While the current Kia slogan is “Give It Everything,” not long ago it was the “Power to Surprise.”
And today the company apparently delivered on both as it introduced an all-new midsize sedan, the K5.
The 2021 Kia K5. Heartbeat DRLs, shark skin mesh grille. This is a midsize sedan? (Images: Kia Motors America)
The surprising part: That car would have ordinarily been named the Optima.
But Bill Peffer, vice president of Sales Operations for Kia Motors America, explained that because with this car they’d decided to “re-imagine the midsize sedan,” they figured a new name was in order.
Realize that it was the 2011 Optima that helped begin Kia’s heightened visibility in the U.S. market.
That team is nothing if not willing to take risks when it comes to better establishing their brand—even if it means letting go of a name, something that OEMs are traditionally loathe to do.
Note the bolsters on the seats—as much an indicator this is meant to be driven quickly as the red stitching.
As for the everything:
There are two available engines, both turbocharged:
- 1.6-liter turbocharged GDI four-cylinder engine producing 180 hp and 195 lb.-ft. of torque
- 2.5-liter turbocharged GDI + MPI four-cylinder engine producing 290 hp and 311 lb.-ft. of torque
There are two transmissions: an eight-speed automatic and a Kia-developed eight-speed wet dual clutch transmission.
There is an available all-wheel drive system. It uses an electrohydraulic system to control AWD coupling for quick response, shifting torque between the front and rear wheels as required.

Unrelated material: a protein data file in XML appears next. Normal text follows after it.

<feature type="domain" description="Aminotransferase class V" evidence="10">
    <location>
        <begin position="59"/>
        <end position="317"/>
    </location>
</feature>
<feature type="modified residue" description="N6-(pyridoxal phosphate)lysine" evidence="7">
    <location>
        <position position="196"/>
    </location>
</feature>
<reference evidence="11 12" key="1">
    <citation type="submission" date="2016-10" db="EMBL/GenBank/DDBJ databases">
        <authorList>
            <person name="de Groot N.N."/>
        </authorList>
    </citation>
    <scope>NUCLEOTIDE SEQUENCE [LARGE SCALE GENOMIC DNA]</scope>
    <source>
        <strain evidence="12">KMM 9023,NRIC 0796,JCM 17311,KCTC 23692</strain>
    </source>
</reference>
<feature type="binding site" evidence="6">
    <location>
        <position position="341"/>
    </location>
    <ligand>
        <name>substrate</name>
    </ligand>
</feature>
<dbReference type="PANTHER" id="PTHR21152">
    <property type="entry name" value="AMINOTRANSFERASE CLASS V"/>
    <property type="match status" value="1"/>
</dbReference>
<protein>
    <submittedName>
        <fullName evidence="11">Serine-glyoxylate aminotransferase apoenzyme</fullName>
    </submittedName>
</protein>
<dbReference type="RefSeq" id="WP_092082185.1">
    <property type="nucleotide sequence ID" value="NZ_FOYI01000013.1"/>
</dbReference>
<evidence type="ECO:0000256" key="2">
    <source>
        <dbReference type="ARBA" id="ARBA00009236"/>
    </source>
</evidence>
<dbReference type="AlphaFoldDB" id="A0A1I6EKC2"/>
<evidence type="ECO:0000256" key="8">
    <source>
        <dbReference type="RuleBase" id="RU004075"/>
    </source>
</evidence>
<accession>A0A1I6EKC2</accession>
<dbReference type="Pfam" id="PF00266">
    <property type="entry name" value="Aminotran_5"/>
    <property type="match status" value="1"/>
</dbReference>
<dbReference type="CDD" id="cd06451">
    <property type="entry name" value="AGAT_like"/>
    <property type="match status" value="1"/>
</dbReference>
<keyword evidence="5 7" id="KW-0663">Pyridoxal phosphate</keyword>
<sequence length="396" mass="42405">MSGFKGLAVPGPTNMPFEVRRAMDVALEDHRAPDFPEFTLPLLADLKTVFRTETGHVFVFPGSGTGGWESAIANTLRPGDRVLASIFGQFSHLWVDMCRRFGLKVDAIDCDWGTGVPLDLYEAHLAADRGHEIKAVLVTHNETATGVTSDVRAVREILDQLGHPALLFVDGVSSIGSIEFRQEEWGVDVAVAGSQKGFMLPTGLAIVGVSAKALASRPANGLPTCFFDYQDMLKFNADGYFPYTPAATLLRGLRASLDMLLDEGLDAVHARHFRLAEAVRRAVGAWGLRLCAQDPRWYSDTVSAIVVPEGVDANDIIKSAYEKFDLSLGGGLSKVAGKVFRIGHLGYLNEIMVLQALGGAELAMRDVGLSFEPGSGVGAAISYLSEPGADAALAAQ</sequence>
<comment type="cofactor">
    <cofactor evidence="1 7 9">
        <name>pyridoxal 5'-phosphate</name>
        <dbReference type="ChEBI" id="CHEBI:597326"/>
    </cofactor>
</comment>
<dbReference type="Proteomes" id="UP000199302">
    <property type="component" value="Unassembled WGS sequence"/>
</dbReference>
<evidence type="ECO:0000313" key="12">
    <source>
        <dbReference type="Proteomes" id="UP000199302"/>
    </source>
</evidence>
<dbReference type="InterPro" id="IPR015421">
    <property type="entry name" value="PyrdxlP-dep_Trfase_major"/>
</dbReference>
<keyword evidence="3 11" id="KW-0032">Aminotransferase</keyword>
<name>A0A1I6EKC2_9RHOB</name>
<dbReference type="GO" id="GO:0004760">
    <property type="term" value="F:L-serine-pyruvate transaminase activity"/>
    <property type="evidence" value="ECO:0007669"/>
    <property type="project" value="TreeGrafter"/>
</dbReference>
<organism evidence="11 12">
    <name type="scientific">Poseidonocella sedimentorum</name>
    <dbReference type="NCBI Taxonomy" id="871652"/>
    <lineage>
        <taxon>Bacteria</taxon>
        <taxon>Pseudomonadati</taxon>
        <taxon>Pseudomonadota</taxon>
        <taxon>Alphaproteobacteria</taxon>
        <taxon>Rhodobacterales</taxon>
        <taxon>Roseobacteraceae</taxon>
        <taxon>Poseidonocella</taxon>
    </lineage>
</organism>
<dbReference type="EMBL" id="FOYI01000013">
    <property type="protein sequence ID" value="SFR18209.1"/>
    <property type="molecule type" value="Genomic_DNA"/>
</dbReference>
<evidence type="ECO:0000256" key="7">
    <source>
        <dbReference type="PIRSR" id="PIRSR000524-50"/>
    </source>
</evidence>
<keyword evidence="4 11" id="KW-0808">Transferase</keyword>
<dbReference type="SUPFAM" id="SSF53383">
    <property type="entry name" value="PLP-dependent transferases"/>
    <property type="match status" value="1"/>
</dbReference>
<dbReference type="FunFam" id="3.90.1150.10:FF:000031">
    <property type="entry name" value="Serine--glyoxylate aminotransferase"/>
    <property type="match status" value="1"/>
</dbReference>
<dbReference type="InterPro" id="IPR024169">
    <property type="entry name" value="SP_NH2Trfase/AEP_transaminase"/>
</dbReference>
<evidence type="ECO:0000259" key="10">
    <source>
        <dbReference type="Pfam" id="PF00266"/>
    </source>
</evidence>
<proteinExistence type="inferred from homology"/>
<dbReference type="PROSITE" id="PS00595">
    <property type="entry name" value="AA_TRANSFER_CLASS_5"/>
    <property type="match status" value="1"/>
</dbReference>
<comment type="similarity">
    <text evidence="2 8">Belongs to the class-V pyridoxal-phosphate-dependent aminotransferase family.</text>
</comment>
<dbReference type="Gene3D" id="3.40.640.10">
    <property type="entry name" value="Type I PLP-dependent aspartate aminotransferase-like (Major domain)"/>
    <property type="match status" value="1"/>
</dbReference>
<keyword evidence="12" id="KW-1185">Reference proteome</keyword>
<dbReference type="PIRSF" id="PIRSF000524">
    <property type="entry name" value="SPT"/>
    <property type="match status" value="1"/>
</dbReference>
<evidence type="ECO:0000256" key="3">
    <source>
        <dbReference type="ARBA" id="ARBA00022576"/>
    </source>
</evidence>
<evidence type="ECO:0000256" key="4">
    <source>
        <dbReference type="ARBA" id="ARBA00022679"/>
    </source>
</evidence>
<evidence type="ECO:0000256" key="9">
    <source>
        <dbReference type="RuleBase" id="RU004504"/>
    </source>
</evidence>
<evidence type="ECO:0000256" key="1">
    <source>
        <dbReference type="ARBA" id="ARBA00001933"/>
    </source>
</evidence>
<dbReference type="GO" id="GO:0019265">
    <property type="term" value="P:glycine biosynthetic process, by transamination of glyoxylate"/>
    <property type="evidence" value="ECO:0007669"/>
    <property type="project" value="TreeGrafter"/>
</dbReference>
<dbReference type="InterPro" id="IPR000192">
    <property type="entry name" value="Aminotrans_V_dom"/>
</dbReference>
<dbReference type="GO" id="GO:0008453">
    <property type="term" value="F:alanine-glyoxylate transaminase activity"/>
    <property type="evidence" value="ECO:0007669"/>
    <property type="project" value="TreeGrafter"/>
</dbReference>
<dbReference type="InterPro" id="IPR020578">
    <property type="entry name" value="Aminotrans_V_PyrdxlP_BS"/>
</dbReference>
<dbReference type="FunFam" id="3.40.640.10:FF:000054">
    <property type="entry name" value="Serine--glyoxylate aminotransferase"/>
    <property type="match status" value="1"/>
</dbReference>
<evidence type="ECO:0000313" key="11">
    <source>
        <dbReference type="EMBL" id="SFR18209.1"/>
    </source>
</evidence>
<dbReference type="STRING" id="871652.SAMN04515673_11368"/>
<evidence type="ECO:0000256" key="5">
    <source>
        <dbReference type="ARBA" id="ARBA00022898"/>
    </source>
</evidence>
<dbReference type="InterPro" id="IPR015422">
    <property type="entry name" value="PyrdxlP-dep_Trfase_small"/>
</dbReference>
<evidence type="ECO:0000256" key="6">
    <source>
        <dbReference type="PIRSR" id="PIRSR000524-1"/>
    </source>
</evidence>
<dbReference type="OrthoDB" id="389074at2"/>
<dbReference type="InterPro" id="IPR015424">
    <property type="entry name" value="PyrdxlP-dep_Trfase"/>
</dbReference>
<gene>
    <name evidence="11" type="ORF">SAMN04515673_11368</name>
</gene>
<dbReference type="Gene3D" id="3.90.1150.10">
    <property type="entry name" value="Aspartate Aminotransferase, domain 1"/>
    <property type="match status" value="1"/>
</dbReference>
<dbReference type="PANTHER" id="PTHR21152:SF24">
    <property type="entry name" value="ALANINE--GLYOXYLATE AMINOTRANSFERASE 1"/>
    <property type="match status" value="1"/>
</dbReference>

From the driver assistance perspective, there are standard:
- Forward Collision Warning (FCW)
- Forward Collision-Avoidance Assist (FCA)
- Standard FCA-Pedestrian (FCA with the ability to detect vehicles, objects and pedestrians in front)
- Standard Driver Attention Warning (DAW)
- Lane Following Assist (LFA)
And there is an array of optional functions including navigation-based smart cruise control-curve (which can lower the vehicle’s speed before entering a curve) and highway driving assist, which uses navigation data and information from the federal highway speed limit database to adjust a vehicle’s speed accordingly.
Note the attention to detail in the taillamps.
Inside there are 8- or 10.25-inch high res color touchscreens. Wireless Apple CarPlay and Android Auto, as well as available wireless smartphone charging. There’s an available 12-speaker Bose audio system.
The K5 is based on a new platform, the N3, which, according to KMA’s head of design Tom Kearns, allowed the design team to lower the height of the vehicle, reduce the front overhang, elongate the hood, and lengthen the wheelbase.
The K5 is 193.1 inches long (+2 inches over the Optima), 73.2 inches wide (+1 inch), 56.9 inches high (-0.8 inches), and has a 112.2-inch wheelbase (+1.8 inches).
While the Tiger-nose grille has long been a signature element of the front end of Kia models, this has a new execution with a wide, thin front grille that features a shark-skin like mesh design.
Longer, lower, wider. The K5 is predicated on design, performance and technology.
Maybe it is telling of the times when people are focused on things related to health, but Kearns said the DRL is a lamp that is meant to resemble a healthy heartbeat EKG signature, which is repeated for the taillamps.
Peffer noted that last year there were some 1.5-million sedans sold in the U.S. Kia wants to increase its share of that, of course.
And he made an interesting, important, point: “Younger buyers want something different.” That is, if they grew up in the backseat of a crossover, odds are when they’re able to buy a vehicle it isn’t going to have a high H-point.
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